The year they was chalking "No Popery" all about the walls I had , dressed up in a long black garment, with a red cross on his bosom. I"m sure I don"t know what it meant, but they told me it would be popular. I had only figure, with bows, and that tidiwated all about him. As we went along everybody shouted out "No Popery!" Everybody did. He had a large brimmed hat with a low crown in, and a wax mask. I always had wax ones. I"ve got at home now I"ve had for year. It cost twoand-. It"s a very good-looking face but rather sly, with a great horse-hair beard. Most of the boys make their"n devils, and as ugly as they can, but that wouldn"t do for Christians like as I represent mine to be.
year I had Nicholas and his adviser. That was the Emperor of Russia in big topboots and white breeches, and a green coat on. I gave him a good bit of mustachios— a little extra. He had a Russian helmet hat on, with a pair of eagles on the top. It was I bought. I bought it cheap, for I only gave a shilling for it. I was offered or for it afterwards, but I found it answer my purpose to keep. I had it dressed up this year. The other figure was the devil. I made him of green tinsel paper cut out like scale armour, and pasted on to his legs to make it stick tight. He had a devil"s mask on, and I made him a pair of horns out of his head. Over them was a banner. I was told what to do to make the banner, for I had the letters writ out , and then I cut "em out of tinsel paper and stuck them on to glazed calico. On this banner was these words:—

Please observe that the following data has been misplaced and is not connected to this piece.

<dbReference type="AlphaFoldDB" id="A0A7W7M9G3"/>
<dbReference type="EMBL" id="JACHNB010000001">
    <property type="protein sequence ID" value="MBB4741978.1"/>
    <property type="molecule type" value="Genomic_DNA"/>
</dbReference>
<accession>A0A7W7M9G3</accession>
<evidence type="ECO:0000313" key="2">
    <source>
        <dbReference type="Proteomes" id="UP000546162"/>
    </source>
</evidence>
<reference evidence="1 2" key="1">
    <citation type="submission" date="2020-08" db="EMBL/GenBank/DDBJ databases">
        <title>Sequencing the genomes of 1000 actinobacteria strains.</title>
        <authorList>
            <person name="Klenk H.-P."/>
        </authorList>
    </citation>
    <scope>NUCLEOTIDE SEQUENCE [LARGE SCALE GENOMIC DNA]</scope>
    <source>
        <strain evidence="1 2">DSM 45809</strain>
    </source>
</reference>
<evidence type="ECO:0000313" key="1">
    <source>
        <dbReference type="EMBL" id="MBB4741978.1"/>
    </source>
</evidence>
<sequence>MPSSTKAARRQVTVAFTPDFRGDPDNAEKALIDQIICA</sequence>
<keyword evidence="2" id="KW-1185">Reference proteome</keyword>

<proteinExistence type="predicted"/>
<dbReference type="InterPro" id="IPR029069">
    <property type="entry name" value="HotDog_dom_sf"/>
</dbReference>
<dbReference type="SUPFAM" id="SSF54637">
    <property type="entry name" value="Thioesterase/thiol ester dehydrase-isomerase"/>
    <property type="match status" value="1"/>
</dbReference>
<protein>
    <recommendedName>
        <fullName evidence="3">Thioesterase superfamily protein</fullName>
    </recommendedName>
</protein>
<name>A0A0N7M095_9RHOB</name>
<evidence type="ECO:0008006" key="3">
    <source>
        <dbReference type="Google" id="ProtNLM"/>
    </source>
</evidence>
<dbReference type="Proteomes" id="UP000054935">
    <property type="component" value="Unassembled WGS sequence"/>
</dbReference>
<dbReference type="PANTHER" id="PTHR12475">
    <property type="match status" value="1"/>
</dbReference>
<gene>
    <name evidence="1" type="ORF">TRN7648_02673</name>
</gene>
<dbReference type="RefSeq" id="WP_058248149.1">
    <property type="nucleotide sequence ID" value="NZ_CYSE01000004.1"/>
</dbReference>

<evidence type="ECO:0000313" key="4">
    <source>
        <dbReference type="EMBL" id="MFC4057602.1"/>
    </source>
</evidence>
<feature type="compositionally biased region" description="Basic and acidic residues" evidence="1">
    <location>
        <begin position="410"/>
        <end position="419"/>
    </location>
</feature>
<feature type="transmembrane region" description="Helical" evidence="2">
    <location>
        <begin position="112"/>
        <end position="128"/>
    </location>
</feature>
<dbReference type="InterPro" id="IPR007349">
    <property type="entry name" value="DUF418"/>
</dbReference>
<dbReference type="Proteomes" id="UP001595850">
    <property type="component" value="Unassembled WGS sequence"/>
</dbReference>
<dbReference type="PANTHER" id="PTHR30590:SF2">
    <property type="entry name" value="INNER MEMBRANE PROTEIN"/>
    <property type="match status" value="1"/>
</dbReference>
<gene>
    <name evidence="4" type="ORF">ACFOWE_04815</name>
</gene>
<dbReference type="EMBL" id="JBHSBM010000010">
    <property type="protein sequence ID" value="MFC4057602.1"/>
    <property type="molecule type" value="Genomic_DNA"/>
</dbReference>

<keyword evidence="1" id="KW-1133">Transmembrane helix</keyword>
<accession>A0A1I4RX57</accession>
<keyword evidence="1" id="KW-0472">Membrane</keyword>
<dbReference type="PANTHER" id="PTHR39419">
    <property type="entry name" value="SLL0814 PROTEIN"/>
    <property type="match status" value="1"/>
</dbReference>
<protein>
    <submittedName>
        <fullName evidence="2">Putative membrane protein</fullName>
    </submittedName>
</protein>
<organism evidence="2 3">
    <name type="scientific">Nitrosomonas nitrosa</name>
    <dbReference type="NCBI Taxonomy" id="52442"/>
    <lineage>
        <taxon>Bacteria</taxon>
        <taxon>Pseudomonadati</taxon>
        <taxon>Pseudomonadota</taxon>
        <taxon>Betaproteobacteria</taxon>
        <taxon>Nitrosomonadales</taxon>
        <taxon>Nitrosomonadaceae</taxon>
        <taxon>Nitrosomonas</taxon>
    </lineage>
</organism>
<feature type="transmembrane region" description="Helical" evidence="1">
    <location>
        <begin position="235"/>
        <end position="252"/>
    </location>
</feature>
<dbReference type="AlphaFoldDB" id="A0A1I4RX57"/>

That took immensely, for the people said "That is wery well." It was the time the war was on. I dare say I took between and that time. There was of us rowed in with it, so we got a few shillings a-piece.
"The best I ever had was the trial of Guy Fawkes. There was figures, and they was drawn about in a horse and cart. There was Guy Fawkes, and soldiers had hold of him, and there was the king sitting in a chair in front. The king was in a scarlet